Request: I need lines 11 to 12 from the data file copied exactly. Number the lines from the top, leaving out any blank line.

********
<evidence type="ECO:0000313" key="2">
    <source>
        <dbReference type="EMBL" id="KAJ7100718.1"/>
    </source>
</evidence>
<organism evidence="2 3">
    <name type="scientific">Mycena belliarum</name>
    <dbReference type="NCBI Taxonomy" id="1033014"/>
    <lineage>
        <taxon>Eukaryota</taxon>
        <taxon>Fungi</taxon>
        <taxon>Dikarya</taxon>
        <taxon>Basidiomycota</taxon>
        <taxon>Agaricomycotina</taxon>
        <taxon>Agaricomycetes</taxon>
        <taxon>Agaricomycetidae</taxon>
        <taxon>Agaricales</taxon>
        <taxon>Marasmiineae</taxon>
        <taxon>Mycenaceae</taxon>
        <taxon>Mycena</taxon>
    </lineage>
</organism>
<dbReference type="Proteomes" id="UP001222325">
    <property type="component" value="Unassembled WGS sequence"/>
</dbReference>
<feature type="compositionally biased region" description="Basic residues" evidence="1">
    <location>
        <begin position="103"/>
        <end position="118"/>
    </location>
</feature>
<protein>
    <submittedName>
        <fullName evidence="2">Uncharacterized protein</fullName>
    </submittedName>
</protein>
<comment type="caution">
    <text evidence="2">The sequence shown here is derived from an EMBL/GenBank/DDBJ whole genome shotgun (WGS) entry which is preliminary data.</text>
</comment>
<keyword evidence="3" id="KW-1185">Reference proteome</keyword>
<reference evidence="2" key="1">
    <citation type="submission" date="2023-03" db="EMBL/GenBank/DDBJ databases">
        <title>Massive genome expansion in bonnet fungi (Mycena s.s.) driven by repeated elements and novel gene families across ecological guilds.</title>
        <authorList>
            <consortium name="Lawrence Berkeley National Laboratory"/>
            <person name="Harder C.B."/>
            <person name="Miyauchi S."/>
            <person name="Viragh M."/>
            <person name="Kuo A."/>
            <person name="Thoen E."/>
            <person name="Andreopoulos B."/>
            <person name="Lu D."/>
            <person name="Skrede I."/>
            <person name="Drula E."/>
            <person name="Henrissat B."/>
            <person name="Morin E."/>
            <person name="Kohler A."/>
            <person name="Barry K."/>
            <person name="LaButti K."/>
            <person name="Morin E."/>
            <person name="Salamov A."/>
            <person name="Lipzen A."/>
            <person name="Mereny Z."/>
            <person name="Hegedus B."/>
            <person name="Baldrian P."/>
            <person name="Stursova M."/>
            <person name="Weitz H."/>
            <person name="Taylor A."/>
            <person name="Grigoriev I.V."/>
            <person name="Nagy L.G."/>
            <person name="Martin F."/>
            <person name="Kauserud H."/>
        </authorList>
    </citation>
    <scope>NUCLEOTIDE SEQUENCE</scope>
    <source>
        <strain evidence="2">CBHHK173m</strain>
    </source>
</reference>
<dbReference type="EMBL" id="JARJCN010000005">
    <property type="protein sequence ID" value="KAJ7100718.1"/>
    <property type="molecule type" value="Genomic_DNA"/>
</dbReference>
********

        <taxon>Fungi</taxon>
        <taxon>Dikarya</taxon>